Employers can build employee morale in countless ways. The most effective, though, are often overlooked because they’re not as glossy as others. For my nickel, the most effective employee-engagement strategies also are the lowest cost strategies. Training, for example, can be a low-cost (or free!) way to motivate employees at any time. It costs nothing to take a moment to recognize a job well done. As Ken Blanchard would call it, “One-Minute Recognition.”
The most costly employee-engagement strategies, on the other hand, can be the least effective. Wally Block at Three Star Leadership posted about a recent N.Y. Times article that asserts the very same claim. In the article, Kelley Holland proposes that employers can’t engage employees with “team-building” activities–at least not the traditional team-building that we know. And I certainly do agree. Strongly.
Can we all agree that a round of the Egg-Drop Game at the annual retreat simply is not sufficient to build any kind of team? And why not? If it’s not obvious, the egg-drop game and it’s corporate-sponsored brother, the Wilderness Adventure, cannot build true employee engagement because they’re insincere. Give your employees a little more credit than that, already.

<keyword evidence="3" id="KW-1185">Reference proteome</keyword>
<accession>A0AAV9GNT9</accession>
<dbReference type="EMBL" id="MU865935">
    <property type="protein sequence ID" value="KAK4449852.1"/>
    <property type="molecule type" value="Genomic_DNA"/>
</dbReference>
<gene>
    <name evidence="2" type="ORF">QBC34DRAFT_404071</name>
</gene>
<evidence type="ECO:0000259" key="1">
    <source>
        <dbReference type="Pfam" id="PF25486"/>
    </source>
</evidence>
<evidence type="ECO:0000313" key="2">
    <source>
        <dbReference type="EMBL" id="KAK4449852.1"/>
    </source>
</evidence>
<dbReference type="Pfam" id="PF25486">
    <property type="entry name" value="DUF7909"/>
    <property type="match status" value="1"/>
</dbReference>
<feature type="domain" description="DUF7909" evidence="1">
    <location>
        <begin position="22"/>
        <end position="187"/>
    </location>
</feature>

Insincerity is a poison and it’s an obvious one. It’s easy to spot a lame, once-annual attempt to corral the worker bees together over hamburgers and s’mores, put on a happy face, and calling it “team building.” Your employees don’t buy it. When they return to work on Monday, they know that there is no change on the horizon. Everything returns to normal and no team is ever formed.
Instead of spending money on these external programs and getting no results, try something different. Try something that costs nothing and is far more effective. Try saying “thank you.” Try greeting your direct reports and colleagues with a friendly, “Good morning” instead of gruffing past them into your office, closing the door behind you.
Take a minute to appreciate the extra efforts of a team member–and let them know that you noticed. Even if this means that you need to schedule time to be nice. Fine, do it.
Put it on your calendar–three times a day, in 5-minute increments–“Engage Employees.” When the “appointment” arrives, just look up. Catch someone doing something right–or even almost right–and tell them that you noticed. Be sincere. You’ll be amazed at the results.